Developmental and Social Contexts of Bullying and Violence: Implications for Prevention and Intervention
Professor Todd Herrenkohl, Distinguished Visiting Research Fellow from the University of Washington, spoke on the topic of 'Developmental and Social Contexts of Bullying and Violence' at the National School of Psychology colloquium which was attended by staff, students and representatives from the Catholic Education Office and the Victorian Department of Education and Early Childhood. The presentation reviewed research on the risks and consequences of bullying and violence, focusing particularly on 'cycle of violence' hypotheses. Models of prevention and intervention programs to reduce violence and promote resilience in young people were discusssed.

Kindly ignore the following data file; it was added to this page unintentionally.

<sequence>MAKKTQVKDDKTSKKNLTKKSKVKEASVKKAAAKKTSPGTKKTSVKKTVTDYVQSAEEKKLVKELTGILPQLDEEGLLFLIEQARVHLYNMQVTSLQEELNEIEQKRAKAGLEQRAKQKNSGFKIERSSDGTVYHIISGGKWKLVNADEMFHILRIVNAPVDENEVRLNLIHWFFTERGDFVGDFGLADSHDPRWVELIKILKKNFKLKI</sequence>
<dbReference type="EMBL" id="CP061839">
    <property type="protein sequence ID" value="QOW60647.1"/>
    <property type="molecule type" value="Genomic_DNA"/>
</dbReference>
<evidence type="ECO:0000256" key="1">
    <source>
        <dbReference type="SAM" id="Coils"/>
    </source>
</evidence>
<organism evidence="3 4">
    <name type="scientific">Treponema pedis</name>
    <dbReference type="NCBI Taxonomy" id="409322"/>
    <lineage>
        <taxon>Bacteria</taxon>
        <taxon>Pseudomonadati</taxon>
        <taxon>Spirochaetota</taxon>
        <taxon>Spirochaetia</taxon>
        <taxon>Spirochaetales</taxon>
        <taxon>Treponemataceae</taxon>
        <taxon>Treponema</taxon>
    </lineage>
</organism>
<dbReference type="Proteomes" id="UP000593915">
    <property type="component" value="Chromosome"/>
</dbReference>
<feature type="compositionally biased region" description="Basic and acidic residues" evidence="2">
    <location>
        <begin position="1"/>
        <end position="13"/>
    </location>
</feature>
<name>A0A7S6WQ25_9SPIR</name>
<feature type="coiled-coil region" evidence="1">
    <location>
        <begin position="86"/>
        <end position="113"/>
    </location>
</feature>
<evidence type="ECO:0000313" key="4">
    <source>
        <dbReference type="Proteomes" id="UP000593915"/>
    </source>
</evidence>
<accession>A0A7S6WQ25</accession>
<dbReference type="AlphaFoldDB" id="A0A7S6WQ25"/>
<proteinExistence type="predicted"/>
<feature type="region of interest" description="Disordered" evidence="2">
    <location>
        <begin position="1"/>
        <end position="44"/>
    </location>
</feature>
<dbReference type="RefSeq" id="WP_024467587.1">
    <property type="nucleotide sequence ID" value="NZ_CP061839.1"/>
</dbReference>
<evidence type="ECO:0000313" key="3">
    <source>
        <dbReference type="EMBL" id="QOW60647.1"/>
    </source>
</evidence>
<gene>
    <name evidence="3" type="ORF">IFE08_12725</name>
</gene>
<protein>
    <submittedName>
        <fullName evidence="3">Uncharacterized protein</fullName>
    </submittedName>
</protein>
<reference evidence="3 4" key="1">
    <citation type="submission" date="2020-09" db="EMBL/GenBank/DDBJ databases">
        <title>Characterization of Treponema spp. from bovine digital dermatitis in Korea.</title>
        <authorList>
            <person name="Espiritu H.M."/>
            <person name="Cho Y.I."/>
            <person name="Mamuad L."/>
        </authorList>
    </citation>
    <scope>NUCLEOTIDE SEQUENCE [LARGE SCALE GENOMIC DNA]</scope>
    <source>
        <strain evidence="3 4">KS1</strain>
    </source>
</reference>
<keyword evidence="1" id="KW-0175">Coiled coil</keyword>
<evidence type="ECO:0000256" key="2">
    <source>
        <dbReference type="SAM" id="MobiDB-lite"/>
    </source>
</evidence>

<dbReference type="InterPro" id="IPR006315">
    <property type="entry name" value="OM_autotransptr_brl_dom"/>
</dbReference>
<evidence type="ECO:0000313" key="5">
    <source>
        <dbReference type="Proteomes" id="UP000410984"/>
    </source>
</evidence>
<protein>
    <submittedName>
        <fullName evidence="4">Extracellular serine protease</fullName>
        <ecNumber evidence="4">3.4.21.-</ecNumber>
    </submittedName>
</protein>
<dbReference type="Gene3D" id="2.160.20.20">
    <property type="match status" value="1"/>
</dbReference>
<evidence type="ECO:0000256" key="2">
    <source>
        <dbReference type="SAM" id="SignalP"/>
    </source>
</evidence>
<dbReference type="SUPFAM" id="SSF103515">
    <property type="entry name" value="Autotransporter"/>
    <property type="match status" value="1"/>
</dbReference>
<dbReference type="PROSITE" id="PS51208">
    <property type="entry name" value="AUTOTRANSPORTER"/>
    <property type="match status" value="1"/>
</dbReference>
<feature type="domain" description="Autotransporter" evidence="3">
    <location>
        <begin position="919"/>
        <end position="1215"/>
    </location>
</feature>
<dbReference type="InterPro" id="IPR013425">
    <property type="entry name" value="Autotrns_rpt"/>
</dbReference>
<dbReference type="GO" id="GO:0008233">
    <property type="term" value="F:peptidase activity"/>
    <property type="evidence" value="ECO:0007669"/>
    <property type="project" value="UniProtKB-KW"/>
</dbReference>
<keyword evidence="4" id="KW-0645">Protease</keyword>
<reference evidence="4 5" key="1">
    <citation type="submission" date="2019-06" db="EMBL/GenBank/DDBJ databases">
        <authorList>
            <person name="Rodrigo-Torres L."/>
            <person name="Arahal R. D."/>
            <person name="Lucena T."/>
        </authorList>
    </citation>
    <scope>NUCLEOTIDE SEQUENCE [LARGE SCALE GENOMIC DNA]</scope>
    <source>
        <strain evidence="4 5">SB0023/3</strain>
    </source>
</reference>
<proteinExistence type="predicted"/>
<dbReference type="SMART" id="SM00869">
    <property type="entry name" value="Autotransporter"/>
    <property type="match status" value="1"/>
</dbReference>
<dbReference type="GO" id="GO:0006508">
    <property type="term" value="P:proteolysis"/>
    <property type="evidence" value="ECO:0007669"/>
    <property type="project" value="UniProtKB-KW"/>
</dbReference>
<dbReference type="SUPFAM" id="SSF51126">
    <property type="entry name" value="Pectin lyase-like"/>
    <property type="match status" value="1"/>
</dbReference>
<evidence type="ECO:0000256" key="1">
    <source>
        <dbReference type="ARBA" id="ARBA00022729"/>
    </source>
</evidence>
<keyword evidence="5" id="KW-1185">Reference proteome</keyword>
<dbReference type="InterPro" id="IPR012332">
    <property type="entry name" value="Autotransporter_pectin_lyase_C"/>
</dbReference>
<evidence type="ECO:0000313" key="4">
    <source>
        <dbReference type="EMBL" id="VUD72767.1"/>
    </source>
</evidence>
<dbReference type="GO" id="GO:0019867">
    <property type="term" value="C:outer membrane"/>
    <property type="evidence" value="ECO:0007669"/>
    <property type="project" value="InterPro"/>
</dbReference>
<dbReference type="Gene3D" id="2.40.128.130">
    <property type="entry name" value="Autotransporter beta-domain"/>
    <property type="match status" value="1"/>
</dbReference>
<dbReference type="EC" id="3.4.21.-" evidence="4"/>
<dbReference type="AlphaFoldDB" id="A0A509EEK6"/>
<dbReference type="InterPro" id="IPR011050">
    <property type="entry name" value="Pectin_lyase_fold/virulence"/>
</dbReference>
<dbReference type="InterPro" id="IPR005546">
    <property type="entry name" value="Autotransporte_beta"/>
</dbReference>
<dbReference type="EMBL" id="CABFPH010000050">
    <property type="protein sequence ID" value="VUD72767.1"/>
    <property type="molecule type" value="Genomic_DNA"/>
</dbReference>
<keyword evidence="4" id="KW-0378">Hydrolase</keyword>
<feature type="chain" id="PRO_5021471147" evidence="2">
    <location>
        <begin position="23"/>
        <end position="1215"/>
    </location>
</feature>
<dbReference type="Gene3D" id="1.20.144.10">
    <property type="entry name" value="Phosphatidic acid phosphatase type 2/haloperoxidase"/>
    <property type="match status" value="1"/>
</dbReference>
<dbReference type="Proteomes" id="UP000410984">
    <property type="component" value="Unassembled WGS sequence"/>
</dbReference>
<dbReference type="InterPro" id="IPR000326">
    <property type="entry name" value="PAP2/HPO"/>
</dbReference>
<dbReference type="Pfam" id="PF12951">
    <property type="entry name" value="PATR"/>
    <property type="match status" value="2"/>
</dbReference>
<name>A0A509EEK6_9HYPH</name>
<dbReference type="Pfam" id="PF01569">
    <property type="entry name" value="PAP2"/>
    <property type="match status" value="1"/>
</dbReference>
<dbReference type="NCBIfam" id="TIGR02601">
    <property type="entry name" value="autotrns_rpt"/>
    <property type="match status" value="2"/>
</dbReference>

Bullying in schools occurs with alarming frequency and is a leading public health problem for which a systematic approach to prevention is required. Research shows that those who bully - and those who are bullied - are less well adjusted, have higher levels of conduct problems, and are less well adjusted emotionally. To prevent bullying and other conduct problems in youth, researchers seek to identify risk and protective factors that can serve as targets for intervention.
A collaborator of the Senior Proven Researcher Team led by Professor Sheryl Hemphill, Professor Herrenkohl's work focuses on the development and prevention of youth violence, consequences of family violence for children, and resilience in vulnerable youth and families.